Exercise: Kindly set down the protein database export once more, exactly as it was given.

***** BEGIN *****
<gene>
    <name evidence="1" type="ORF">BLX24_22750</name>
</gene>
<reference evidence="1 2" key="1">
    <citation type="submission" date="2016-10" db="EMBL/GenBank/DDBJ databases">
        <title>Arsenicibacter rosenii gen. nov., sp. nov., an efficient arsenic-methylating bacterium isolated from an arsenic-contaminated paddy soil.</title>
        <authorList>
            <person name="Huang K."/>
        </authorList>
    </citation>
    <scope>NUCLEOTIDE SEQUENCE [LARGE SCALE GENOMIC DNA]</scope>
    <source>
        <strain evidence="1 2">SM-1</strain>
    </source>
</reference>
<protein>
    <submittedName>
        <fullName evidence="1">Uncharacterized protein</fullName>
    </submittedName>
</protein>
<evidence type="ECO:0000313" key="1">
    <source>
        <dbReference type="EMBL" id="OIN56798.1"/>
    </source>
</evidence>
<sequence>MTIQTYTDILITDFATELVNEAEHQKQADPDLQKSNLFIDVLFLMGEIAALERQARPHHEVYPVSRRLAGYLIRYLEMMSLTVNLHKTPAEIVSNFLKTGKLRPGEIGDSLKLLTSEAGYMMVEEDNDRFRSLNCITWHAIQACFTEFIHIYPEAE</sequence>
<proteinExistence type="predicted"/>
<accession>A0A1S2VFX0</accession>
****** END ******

<gene>
    <name evidence="1" type="ORF">BLX24_22750</name>
</gene>
<reference evidence="1 2" key="1">
    <citation type="submission" date="2016-10" db="EMBL/GenBank/DDBJ databases">
        <title>Arsenicibacter rosenii gen. nov., sp. nov., an efficient arsenic-methylating bacterium isolated from an arsenic-contaminated paddy soil.</title>
        <authorList>
            <person name="Huang K."/>
        </authorList>
    </citation>
    <scope>NUCLEOTIDE SEQUENCE [LARGE SCALE GENOMIC DNA]</scope>
    <source>
        <strain evidence="1 2">SM-1</strain>
    </source>
</reference>
<protein>
    <submittedName>
        <fullName evidence="1">Uncharacterized protein</fullName>
    </submittedName>
</protein>
<evidence type="ECO:0000313" key="1">
    <source>
        <dbReference type="EMBL" id="OIN56798.1"/>
    </source>
</evidence>
<sequence>MTIQTYTDILITDFATELVNEAEHQKQADPDLQKSNLFIDVLFLMGEIAALERQARPHHEVYPVSRRLAGYLIRYLEMMSLTVNLHKTPAEIVSNFLKTGKLRPGEIGDSLKLLTSEAGYMMVEEDNDRFRSLNCITWHAIQACFTEFIHIYPEAE</sequence>
<proteinExistence type="predicted"/>
<accession>A0A1S2VFX0</accession>